I heard an interesting anecdote a while back. I don’t know how true it is, but bear with me because it serves to illustrate a point. The story goes that when the first motion-picture camera was invented, it was intended to be used to create photographs in which the people could move, smile, wave, whatever; think wizard photos from Harry Potter. People made, sold and used these things for years before eventually, some bright spark came up with an idea: don’t just capture a single static scene, but several scenes in succession.
Suddenly, the landscape changed. This new medium wasn’t for helping you remember what Auntie Doris looked like. It could do that, but that wasn’t what it was for: it was for telling stories! And now, it’s used for teaching, disseminating information and even for two-way communication. The rest, as they say is history.
The point of the story is that when new technologies emerge, we tend to interpret them in terms of what we already know. It generally takes us a while to figure out how to use new tools that we’ve not seen before; sometimes the problem that the new tool solves doesn’t even exist yet.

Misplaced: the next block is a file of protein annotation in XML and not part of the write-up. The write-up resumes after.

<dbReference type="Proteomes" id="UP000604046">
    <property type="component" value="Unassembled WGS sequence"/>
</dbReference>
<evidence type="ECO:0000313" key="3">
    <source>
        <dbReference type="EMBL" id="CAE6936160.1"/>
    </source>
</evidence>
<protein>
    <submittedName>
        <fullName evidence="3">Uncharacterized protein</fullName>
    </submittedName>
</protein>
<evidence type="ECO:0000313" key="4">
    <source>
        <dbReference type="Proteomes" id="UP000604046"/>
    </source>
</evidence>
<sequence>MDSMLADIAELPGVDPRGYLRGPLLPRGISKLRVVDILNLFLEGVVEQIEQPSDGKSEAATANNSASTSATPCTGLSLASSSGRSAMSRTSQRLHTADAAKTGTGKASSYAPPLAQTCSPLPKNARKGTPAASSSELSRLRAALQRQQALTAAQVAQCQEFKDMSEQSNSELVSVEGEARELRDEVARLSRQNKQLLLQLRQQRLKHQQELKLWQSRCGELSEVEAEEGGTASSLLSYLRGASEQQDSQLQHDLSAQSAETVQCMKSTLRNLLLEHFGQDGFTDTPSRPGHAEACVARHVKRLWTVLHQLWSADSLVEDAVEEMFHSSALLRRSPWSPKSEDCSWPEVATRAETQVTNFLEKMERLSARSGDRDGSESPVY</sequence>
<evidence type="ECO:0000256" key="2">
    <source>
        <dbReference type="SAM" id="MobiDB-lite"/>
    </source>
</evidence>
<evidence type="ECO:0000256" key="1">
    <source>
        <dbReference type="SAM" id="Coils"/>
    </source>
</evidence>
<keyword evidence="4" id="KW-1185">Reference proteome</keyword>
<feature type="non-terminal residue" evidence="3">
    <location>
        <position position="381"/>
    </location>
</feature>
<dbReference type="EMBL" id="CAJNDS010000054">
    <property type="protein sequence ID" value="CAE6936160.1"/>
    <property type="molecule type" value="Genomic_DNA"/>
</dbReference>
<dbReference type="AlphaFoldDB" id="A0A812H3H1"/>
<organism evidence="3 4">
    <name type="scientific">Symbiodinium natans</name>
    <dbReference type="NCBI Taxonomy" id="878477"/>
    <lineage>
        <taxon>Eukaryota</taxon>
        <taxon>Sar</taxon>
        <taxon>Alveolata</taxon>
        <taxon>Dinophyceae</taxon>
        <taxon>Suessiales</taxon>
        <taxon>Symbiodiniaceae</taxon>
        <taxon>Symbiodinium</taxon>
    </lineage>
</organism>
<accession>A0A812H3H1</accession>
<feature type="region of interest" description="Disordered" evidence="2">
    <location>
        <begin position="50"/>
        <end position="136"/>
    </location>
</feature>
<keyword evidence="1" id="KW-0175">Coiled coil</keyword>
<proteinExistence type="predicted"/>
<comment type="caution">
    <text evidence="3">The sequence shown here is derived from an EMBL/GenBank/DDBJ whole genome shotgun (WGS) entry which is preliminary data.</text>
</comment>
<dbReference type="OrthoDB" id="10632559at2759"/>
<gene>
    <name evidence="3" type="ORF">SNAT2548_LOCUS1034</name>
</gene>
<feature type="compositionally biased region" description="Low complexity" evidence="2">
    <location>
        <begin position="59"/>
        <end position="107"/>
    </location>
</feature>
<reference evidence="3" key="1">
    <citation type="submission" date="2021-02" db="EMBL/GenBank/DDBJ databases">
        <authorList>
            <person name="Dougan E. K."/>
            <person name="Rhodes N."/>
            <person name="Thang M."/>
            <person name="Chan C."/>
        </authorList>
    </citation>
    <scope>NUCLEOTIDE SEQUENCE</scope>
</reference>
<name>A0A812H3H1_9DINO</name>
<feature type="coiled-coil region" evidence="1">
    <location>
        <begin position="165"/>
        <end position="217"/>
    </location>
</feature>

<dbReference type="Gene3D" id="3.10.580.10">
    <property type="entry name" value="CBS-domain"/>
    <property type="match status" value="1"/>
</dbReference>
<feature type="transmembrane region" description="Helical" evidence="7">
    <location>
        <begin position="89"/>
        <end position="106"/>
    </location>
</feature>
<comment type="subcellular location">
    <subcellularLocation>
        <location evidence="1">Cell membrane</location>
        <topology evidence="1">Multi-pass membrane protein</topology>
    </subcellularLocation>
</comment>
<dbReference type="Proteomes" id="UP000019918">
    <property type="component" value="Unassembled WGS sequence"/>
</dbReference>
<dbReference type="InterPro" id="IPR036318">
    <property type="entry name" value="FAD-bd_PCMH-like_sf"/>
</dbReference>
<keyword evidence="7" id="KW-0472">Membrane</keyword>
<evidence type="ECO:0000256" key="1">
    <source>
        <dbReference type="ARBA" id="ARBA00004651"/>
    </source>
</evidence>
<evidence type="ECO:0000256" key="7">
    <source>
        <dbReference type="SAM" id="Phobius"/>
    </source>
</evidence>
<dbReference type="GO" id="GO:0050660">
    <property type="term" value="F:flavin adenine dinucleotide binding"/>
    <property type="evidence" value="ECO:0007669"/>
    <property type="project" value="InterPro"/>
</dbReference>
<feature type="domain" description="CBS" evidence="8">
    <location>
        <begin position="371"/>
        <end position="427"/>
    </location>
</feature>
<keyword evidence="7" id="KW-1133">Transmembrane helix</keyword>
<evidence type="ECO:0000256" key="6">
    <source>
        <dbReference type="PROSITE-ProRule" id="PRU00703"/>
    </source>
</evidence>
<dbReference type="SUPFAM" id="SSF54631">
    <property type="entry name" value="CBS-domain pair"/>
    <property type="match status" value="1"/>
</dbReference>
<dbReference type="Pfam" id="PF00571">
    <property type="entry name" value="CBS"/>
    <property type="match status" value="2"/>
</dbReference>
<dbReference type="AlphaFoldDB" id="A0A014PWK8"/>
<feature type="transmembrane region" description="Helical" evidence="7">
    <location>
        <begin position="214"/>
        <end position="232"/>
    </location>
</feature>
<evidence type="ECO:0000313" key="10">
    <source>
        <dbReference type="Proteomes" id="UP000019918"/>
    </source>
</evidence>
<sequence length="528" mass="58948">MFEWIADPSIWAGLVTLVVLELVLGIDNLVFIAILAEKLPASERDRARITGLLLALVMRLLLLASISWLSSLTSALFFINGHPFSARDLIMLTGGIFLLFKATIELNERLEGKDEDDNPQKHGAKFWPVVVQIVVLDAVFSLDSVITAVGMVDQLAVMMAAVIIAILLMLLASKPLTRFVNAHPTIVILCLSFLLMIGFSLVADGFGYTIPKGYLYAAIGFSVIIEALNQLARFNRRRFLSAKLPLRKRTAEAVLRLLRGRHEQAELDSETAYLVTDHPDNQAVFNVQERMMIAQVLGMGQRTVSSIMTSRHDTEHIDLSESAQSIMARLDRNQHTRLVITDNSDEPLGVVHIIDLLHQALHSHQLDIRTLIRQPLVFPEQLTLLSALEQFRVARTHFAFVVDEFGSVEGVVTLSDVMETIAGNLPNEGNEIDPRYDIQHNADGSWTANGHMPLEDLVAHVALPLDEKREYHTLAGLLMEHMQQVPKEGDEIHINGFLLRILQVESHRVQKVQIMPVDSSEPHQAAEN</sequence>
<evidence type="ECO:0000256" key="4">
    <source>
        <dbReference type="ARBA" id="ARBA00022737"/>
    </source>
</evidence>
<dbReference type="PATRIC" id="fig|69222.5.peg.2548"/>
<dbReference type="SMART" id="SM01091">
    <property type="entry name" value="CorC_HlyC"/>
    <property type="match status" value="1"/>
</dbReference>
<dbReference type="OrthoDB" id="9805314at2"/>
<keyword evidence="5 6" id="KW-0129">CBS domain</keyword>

So when you come across a new tool (and this applies to all walks of life, not just the web), don’t just think about it in terms of things you already know. Have a play, try a few things out, then ask yourself:
What is this for?
Then keep asking until you’ve figured it out. Then tell everyone your idea and ask again. With any luck, your eventual answer will surprise even the clever folks who made the tool in the first place.